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Debugging Type Binding in PowerShell

Some effort I spent in researching Type Binding in Stack Overflow to help answer a question by Chris Oldwood helped me solidify my understanding of the best way to debug more complicated scenarios such as this in PowerShell.

Why does this PowerShell function’s default argument change value based on the use of . or & to invoke a command within it?

Spent some digging into this and this is what I’ve observed.

First for clarity I do not believe that you should consider the NullString value the same as null in a basic comparison. Not sure why you need this either, as this is normally something I’d expect from c# development. You should be able to just use $null for most work in PowerShell.

if($null -eq [System.Management.Automation.Language.NullString]::Value)
{
    write-host "`$null -eq [System.Management.Automation.Language.NullString]::Value"
}
else
{
    write-host "`$null -ne [System.Management.Automation.Language.NullString]::Value"
}

Secondly, the issue is not necessarily because of the call operator, ie &. I believe instead you are dealing with underlying parameter binding coercion. Strong data typing is definitely a weak area for PowerShell, as even explicitly declared [int]$val could end up being set to a string type by PowerShell automatically in the next line when writing Write-Host $Val.

To identify the underlying behavior, I used the Trace-Command function (Trace Command) .

I changed the Use-Dot to just call the function as no write-host was needed to output the string.

function Use-Ampersand
{
    param(
        [string]$NullString = [System.Management.Automation.Language.NullString]::Value
    )
    Format-Type $NullString
    &cmd.exe /c exit 0
}

The Format-Type I modified to also use what is considered a better practice of $null on the left, again due to type inference.

function Format-Type($v= [System.Management.Automation.Language.NullString]::Value)
{

    if ($null  -eq $v)
    {
     '(null)'
    }
    else {
        $v.GetType().FullName
     }
}

To narrow down the issue with the data types, I used the following commands, though this is not where I found insight into the issue. Theyh when called directly worked the same.

Trace-Command -Name TypeConversion -Expression { Format-Type $NullString} -PSHost
Trace-Command -Name TypeConversion -Expression { Format-Type ([System.Management.Automation.Language.NullString]$NullString) } -PSHost

However, when I ran the functions using TypeConversion tracing, it showed a difference in the conversions that likely explains some of your observed behavior.

Trace-Command -Name TypeConversion  -Expression { Use-Dot} -PSHost
Trace-Command -Name TypeConversion  -Expression { Use-Ampersand} -PSHost
# USE DOT
DEBUG: TypeConversion Information: 0 :  Converting "" to "System.String".
DEBUG: TypeConversion Information: 0 :      Converting object to string.
DEBUG: TypeConversion Information: 0 :  Converting "" to "System.Object". <<<<<<<<<<<
DEBUG: TypeConversion Information: 0 :  Converting ".COM;.EXE;.BAT;.CMD;.VBS;.VBE;.JS;.JSE;.WSF;.WSH;.MSC;.PY;.PYW;.CPL" to "System.String".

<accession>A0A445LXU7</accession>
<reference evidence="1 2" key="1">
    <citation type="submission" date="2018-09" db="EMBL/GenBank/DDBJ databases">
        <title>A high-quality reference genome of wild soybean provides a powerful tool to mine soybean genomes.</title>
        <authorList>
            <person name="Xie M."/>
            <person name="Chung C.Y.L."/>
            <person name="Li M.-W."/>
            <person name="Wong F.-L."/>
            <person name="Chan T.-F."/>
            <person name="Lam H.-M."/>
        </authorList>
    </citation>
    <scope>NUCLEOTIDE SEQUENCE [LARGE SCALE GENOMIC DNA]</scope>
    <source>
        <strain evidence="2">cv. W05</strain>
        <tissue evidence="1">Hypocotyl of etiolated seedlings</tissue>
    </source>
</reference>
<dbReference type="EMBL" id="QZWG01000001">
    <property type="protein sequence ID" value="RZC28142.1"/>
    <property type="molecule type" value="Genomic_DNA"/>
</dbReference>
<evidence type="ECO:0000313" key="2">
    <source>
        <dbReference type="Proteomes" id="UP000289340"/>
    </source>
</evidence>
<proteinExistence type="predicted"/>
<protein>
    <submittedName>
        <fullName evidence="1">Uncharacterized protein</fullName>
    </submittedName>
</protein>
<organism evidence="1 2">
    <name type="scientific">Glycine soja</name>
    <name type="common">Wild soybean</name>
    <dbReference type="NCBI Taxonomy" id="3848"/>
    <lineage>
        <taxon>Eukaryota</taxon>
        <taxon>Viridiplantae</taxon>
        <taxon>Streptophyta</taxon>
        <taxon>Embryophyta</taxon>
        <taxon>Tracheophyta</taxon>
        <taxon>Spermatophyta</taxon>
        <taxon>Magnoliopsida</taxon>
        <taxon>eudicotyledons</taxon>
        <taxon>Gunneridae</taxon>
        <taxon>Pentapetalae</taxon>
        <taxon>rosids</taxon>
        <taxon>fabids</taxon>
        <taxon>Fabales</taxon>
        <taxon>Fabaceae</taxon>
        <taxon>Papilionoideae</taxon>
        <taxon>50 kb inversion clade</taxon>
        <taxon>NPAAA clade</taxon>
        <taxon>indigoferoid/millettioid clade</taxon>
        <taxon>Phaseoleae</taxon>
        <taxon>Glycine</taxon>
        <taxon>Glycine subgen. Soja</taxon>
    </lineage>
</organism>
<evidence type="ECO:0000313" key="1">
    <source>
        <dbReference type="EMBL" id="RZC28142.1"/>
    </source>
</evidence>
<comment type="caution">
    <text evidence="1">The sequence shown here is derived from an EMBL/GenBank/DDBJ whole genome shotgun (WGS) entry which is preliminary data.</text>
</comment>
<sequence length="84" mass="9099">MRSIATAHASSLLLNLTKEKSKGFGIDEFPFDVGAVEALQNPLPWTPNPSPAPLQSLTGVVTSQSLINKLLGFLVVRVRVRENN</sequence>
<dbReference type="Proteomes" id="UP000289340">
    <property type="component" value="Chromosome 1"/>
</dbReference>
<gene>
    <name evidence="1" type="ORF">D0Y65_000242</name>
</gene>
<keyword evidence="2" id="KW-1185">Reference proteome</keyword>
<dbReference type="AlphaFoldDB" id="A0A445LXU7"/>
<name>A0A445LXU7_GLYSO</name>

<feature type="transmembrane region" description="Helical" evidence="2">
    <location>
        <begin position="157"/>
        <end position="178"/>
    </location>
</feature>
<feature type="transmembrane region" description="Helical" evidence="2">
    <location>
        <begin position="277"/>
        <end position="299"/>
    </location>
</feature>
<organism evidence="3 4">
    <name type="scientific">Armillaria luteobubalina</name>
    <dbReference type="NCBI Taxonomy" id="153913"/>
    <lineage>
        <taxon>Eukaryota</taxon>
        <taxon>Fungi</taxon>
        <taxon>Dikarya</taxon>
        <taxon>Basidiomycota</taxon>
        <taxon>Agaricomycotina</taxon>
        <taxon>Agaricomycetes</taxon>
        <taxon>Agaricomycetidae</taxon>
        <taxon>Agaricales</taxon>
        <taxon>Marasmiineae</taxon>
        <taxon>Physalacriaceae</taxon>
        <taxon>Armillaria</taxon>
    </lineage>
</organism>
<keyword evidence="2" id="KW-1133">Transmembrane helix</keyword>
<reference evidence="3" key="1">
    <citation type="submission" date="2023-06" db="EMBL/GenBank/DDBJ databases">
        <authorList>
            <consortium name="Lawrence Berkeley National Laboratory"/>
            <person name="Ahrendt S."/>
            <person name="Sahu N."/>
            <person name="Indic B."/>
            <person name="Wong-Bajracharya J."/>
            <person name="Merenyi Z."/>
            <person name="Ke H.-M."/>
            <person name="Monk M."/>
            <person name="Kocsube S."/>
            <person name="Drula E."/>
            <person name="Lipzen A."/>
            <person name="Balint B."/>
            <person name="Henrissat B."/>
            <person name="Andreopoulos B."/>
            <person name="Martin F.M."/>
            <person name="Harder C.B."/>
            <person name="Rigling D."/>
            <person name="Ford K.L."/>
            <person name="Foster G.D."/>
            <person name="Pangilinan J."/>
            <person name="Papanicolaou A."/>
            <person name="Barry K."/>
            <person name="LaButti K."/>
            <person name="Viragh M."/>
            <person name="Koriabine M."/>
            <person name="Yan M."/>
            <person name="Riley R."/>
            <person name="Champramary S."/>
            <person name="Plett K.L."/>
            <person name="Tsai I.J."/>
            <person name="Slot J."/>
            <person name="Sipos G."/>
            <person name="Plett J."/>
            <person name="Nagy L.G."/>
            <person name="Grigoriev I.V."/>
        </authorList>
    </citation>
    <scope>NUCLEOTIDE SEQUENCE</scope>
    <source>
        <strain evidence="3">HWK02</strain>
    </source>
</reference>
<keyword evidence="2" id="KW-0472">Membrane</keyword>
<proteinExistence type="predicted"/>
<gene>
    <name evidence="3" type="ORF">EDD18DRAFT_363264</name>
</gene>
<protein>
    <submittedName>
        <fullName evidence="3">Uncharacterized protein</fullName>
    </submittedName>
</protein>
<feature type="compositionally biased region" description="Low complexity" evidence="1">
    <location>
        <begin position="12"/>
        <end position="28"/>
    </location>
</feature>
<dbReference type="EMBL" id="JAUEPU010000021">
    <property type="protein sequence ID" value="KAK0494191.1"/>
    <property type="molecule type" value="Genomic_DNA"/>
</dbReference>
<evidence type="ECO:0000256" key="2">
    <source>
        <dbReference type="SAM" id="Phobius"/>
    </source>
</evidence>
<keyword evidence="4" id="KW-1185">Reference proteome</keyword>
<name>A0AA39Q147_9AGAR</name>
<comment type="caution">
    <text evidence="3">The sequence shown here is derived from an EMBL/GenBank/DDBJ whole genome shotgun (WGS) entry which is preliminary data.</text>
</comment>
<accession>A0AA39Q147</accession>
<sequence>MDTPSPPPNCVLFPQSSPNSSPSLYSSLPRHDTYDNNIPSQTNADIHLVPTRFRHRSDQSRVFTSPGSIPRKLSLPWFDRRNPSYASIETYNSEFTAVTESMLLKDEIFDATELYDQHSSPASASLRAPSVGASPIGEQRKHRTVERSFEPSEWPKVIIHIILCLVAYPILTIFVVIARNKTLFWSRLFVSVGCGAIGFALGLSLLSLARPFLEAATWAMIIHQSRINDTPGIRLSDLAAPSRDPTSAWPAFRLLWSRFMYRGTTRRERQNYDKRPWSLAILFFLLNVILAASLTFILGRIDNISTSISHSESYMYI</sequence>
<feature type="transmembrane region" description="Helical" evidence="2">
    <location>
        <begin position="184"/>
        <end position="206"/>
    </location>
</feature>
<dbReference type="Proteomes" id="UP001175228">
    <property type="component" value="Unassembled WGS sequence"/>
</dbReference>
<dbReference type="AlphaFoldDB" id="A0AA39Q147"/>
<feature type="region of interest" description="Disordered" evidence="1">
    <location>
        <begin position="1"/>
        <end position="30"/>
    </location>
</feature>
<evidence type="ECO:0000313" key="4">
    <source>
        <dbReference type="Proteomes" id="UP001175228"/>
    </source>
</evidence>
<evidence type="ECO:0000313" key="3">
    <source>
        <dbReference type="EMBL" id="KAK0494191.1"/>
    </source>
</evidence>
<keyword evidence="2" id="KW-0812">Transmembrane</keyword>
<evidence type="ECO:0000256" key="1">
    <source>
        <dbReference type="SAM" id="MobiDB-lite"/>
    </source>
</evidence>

DEBUG: TypeConversion Information: 0 :      Result type is assignable from value to convert's type

OUTPUT: (null)

# Use-Ampersand
DEBUG: TypeConversion Information: 0 : Converting "" to "System.String".
DEBUG: TypeConversion Information: 0 :     Converting object to string.
DEBUG: TypeConversion Information: 0 : Converting "" to "System.String". <<<<<<<<<<<
DEBUG: TypeConversion Information: 0 :     Converting null to "".        <<<<<<<<<<<
DEBUG: TypeConversion Information: 0 : Converting ".COM;.EXE;.BAT;.CMD;.VBS;.VBE;.JS;.JSE;.WSF;.WSH;.MSC;.PY;.PYW;.CPL" to "System.String".
DEBUG: TypeConversion Information: 0 :     Result type is assignable from value to convert's type

OUTPUT: System.String

The noticeable difference is in Use-Ampersand it shows a statement of Converting null to "" vs Converting "" to "System.Object".

In PowerShell, $null <> [string]''. An empty string comparison will pass the null check, resulting in the success of outputting GetType().

A Few Thoughts On Approach With PowerShell

Why it’s doing this, I’m not certain, but before you invest more time researching, let me provide one piece of advice based on learning the hard way.

If start dealing with issues due to trying to coerce data types in PowerShell, first consider if PowerShell is the right tool for the job

Yes, you can use type extensions. Yes, you can use .NET data types like $List = [System.Collections.Generic.List[string]]::new() and some .NET typed rules can be enforced. However, PowerShell is not designed to be a strongly typed language like C#. Trying to approach it like this will result in a many difficulties. While I’m a huge fan of PowerShell, I’ve learned to recognize that it’s flexibility should be appreciated, and it’s limits respected.

If I really had issues that required mapping [System.Management.Automation.Language.NullString]::Value so strongly, I’d consider my approach.

That said, this was a challenging investigation that I had to take a swing at, while providing my 10 cents afterwards.

Other Resources

After posting my answer, I found another answer that seemed relevant, and also backs up the mentioning of not using [NullString] normally, as its usage in PowerShell is not really what it was designed for.

Stackoverflow specific content republished under CC-BY-SA